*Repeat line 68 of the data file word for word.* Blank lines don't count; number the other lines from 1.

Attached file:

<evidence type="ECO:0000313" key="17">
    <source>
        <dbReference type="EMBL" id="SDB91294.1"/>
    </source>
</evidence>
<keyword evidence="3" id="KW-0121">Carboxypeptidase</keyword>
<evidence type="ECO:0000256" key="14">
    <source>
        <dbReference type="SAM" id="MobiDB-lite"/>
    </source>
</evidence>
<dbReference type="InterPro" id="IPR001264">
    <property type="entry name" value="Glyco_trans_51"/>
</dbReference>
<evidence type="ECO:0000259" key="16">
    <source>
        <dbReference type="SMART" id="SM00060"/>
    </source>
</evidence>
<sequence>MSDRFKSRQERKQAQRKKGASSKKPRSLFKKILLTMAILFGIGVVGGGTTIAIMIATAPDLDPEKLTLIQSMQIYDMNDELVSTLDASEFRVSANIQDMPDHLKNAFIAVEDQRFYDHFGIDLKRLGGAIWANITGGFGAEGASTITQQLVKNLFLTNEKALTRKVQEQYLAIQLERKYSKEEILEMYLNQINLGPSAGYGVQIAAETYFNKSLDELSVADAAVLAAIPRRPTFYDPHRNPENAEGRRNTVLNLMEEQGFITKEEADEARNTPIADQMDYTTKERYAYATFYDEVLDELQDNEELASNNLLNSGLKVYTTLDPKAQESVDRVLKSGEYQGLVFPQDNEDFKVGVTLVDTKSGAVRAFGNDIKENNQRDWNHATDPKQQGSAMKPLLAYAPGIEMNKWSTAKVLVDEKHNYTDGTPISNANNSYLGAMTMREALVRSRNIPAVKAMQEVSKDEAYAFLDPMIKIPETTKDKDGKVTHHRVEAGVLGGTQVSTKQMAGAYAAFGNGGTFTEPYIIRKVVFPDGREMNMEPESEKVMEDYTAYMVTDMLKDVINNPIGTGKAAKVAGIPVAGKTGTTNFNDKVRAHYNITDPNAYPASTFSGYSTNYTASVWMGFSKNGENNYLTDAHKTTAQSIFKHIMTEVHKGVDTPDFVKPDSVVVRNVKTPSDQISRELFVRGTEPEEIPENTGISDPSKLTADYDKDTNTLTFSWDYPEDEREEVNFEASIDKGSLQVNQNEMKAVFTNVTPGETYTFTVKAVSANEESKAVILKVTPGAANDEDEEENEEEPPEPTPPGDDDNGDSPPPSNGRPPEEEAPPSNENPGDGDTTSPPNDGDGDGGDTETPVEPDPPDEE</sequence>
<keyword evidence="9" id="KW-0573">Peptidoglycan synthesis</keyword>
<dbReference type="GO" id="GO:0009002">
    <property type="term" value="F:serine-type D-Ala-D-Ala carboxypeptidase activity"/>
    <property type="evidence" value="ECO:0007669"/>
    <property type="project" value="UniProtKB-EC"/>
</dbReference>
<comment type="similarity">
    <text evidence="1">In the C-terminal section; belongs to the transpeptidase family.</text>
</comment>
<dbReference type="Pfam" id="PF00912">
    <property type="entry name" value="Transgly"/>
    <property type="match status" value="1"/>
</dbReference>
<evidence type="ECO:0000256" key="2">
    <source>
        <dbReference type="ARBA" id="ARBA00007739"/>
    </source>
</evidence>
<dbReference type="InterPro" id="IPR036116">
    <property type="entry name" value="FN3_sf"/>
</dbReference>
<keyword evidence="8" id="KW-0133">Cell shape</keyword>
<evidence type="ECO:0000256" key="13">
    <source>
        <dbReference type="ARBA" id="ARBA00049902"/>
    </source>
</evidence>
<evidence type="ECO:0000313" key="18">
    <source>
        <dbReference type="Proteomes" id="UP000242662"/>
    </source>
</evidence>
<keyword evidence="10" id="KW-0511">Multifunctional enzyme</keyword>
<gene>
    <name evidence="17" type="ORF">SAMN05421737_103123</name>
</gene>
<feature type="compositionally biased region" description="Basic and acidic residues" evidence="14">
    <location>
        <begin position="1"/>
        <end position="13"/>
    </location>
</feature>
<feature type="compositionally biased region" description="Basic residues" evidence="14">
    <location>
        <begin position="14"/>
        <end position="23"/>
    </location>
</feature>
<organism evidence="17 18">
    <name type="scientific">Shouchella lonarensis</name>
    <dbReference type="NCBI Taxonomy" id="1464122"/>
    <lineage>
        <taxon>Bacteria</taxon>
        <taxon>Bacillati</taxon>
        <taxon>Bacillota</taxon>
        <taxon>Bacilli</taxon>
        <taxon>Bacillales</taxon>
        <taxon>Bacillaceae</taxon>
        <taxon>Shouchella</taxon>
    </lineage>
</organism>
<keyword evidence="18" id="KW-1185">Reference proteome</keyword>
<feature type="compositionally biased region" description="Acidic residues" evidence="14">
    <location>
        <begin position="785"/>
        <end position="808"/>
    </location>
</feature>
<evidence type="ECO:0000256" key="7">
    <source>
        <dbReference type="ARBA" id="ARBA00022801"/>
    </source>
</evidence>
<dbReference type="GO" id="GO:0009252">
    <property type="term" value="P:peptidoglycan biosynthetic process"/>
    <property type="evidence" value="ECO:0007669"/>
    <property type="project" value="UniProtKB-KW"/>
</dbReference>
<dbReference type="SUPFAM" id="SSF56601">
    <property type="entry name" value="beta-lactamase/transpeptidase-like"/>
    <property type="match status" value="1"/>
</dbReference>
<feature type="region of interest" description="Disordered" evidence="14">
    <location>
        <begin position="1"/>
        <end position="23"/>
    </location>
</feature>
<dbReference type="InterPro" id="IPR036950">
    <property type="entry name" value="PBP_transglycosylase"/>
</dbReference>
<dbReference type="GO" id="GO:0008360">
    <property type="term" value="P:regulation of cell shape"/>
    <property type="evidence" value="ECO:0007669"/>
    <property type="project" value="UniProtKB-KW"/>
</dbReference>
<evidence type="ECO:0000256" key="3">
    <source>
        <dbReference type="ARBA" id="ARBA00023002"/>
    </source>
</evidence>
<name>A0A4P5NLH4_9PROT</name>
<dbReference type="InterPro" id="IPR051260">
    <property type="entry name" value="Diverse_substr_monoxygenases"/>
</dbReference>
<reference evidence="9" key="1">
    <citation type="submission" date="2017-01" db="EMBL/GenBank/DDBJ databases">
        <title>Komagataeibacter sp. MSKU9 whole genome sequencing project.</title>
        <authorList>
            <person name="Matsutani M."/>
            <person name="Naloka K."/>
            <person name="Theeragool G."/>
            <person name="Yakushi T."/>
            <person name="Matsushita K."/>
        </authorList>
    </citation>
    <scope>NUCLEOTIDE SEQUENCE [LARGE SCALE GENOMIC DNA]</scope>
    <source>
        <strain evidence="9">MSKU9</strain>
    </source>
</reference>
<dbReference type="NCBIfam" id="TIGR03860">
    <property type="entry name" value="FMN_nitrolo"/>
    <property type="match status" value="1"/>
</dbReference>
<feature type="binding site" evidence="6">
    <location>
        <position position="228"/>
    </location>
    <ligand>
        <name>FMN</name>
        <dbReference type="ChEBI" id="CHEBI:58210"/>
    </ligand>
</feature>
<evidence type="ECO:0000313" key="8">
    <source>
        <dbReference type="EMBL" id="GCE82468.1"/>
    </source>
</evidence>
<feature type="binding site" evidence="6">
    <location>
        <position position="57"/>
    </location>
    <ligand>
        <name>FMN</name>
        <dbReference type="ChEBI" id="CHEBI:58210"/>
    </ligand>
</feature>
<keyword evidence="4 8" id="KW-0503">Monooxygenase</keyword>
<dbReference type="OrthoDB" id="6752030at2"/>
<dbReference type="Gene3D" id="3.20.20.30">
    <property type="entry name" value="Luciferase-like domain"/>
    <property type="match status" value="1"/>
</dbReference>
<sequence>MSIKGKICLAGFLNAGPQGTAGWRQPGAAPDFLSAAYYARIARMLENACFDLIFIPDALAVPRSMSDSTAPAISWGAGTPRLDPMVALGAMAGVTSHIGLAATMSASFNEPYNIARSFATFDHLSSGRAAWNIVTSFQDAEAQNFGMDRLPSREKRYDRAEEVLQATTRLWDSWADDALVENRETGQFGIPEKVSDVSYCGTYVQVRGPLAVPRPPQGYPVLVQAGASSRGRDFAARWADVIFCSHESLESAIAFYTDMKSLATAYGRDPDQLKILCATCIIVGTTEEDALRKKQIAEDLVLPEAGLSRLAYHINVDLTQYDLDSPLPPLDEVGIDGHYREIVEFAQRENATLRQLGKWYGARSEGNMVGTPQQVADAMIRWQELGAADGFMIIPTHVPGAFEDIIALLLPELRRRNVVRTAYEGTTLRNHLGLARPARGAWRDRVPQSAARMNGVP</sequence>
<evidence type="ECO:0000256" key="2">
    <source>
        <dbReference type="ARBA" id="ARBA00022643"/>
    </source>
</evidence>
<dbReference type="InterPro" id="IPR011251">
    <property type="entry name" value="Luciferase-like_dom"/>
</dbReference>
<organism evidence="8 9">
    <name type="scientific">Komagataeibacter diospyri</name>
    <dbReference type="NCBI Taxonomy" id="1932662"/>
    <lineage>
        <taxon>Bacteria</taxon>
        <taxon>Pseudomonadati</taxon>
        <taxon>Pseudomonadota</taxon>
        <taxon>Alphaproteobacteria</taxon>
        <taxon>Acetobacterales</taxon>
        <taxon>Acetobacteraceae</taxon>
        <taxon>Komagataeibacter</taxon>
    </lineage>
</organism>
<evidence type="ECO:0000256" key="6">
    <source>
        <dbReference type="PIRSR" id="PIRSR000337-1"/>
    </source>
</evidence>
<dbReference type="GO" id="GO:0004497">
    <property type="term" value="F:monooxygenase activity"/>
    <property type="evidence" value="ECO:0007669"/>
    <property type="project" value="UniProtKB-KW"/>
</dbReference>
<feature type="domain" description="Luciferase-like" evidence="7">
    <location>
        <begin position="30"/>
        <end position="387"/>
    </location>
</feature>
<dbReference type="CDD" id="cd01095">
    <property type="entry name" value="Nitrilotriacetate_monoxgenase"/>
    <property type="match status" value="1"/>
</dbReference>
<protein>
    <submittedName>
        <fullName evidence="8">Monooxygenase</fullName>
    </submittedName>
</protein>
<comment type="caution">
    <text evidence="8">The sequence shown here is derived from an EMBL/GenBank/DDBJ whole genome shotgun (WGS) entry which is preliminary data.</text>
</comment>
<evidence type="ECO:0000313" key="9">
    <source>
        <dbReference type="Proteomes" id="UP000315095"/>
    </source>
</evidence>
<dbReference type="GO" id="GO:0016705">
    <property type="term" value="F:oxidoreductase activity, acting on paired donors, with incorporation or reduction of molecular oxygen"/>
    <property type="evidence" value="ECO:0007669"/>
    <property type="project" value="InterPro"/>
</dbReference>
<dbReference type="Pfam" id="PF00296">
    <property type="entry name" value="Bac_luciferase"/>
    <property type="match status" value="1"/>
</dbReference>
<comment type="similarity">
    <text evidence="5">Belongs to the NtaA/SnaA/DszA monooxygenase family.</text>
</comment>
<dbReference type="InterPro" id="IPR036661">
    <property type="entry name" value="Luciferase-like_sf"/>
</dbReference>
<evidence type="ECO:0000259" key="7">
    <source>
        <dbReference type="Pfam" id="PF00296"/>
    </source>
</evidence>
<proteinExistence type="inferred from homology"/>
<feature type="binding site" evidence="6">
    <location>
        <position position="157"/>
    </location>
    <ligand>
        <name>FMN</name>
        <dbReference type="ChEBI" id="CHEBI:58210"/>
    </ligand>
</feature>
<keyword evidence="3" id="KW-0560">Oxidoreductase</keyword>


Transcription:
</feature>